The reaction: Boy, we’re learning a lot about Abe’s past this season, aren’t we? So Abe was a pretty boy wrestler? Like him being a songwriter at a jazz club, it just doesn’t make sense to me given what we know about Abe. Would the straight-laced man who booed at Woodstock and chastised Joe Namath’s luscious locks have been wearing his own gorgeous wig and showboating in the ring? Anyway, Mr. Burns randomly shows up to invite the Simpsons to his mansion, where he has an entire gigantic room devoted to Gorgeous Godfrey merchandise and paraphernalia. This also feels off to me; Burns being a wrestling superfan, who is surprised to learn that it’s actually fake? The point, I guess, is that Burns connecting to Godfrey’s character, a pompous jackass who reveled in the crowd’s hatred of him. Abe initially left the scene when the scorn became too great for him, but is wooed back into it thanks to Burns and a terrible song (more on that later). Despite being out of the game for decades, Abe seems just as fit and capable as ever. He’s fighting fellow seniors, but he’s in the ring doing spins and jumping up to tackle guys; look at that screenshot, he’s got nary a wrinkle on him. You’d think that would be the easiest source of comedy for this episode, but it’s not even regarded. The conflict arises in Bart’s hero worship of his grandfather, as he adopts his showboating routine to his little league game, and gets in trouble for it. Why would he be doing this though? We’ve seen Bart imitate things from TV before, but to do cool stuff for the adoration and amazement of others, like “Bart the Daredevil.” He revels in the attention, and the positive response of his classmates, as any kid would want. But to take pleasure in being outwardly hated, what sense does that make? And surely Bart is smart enough to realize that wrestling is all for show, and that the context is completely different. But I guess if Mr. Burns was surprised to learn that fact, I guess Bart wouldn’t have known either. The ending is so cloying, with shots of Abe worriedly watching Bart behave badly, and then giving up his persona because of it (“My grandson’s soul is at stake!”) The Burns/Abe/Bart dynamic reminded me of “Flying Hellfish” toward the second half, but I didn’t want to compare the two because it would be incredibly unfair. One of the greatest episodes ever, versus whatever this mess is.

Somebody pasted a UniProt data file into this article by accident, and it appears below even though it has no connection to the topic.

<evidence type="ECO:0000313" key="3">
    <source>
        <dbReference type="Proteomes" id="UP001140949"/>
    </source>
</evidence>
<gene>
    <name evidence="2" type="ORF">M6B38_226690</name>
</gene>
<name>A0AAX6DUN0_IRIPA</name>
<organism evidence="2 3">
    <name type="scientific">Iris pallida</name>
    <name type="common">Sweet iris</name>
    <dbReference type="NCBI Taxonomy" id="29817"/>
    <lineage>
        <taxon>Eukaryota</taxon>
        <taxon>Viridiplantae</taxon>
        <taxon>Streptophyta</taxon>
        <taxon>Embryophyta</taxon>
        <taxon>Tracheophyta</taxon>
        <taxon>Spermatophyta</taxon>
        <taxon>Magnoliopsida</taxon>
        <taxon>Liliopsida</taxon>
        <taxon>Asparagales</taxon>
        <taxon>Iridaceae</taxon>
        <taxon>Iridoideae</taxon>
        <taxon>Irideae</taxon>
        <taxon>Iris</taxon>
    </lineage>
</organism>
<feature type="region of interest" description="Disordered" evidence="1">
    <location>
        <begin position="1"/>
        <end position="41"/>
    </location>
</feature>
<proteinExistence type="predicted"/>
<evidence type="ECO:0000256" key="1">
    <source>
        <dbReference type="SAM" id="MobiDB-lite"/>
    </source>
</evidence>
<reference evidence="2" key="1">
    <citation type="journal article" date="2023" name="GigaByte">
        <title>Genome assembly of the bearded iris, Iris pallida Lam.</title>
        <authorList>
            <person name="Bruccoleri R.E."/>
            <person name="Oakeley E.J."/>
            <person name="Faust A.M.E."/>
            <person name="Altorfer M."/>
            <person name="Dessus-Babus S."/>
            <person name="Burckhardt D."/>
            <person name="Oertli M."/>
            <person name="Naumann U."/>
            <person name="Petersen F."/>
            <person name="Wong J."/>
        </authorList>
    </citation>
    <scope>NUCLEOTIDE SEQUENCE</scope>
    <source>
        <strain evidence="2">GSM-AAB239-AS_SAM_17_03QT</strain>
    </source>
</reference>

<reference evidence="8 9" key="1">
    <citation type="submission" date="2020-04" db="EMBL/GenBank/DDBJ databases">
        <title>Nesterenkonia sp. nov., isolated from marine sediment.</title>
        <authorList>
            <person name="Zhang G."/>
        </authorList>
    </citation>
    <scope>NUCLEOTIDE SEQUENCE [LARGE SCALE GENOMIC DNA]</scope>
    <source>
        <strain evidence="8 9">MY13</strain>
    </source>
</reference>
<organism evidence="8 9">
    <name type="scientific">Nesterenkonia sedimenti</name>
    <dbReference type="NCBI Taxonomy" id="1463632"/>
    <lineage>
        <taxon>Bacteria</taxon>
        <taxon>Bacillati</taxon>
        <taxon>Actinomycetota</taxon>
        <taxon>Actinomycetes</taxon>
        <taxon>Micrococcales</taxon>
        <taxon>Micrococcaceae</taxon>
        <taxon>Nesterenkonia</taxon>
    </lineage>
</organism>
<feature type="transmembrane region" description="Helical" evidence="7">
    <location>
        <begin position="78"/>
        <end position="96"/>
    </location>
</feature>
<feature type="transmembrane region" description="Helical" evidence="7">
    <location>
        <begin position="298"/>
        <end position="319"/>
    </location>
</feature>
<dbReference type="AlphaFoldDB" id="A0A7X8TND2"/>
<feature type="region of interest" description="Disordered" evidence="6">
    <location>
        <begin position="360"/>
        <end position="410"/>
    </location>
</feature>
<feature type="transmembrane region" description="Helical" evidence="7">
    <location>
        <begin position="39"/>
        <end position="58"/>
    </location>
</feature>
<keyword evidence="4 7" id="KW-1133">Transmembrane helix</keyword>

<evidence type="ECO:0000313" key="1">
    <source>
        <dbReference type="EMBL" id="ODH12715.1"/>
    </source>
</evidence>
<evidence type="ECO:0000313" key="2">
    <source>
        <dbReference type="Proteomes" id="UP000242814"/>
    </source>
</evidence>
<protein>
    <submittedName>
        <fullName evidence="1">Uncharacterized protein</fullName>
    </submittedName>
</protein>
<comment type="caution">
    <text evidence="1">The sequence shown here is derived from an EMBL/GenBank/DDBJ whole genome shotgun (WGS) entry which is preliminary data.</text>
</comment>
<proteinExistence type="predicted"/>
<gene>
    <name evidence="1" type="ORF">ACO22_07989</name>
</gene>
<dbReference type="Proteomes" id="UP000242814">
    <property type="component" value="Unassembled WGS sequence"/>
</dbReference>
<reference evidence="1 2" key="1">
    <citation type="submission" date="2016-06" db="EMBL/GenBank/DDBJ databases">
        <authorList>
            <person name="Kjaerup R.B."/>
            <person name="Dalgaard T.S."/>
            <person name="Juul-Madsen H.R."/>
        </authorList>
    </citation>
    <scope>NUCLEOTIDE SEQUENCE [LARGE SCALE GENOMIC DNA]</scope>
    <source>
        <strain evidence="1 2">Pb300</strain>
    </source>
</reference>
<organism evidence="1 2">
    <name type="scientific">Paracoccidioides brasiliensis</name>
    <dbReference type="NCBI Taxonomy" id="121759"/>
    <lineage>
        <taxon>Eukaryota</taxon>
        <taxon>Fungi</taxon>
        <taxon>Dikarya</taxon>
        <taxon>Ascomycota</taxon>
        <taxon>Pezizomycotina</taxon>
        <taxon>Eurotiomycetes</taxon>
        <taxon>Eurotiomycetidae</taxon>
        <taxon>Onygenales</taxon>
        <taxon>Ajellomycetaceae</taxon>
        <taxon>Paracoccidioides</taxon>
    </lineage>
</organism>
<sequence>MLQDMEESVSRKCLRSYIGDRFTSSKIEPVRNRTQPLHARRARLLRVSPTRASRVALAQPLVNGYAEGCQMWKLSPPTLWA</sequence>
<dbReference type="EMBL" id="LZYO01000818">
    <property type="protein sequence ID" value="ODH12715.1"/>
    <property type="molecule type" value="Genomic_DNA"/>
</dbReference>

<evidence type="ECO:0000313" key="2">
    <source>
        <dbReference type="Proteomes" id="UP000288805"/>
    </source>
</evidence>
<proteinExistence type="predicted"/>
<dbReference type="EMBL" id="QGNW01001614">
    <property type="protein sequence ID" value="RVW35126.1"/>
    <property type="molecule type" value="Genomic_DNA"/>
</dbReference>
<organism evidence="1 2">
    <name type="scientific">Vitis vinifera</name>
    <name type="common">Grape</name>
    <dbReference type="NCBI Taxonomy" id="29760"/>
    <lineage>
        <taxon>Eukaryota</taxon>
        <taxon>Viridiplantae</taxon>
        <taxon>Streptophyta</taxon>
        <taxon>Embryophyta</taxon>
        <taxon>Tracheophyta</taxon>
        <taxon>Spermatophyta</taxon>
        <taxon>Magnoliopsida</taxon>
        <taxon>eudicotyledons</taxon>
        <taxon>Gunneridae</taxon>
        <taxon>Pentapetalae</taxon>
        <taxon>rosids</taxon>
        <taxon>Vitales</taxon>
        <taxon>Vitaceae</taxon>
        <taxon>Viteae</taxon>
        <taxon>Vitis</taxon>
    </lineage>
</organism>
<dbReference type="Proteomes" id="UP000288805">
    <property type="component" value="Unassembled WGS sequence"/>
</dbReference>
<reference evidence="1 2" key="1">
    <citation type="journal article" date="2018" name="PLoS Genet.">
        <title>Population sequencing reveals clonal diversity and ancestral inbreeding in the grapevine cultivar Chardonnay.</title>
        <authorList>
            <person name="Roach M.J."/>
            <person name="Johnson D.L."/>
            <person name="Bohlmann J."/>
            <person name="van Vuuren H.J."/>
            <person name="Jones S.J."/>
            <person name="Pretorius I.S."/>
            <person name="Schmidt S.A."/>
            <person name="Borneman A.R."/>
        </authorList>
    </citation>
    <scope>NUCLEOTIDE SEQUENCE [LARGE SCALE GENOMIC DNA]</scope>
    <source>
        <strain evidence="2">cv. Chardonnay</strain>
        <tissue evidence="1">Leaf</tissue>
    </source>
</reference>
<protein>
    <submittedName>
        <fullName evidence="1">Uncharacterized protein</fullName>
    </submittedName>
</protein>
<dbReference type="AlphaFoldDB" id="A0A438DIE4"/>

Three items of note: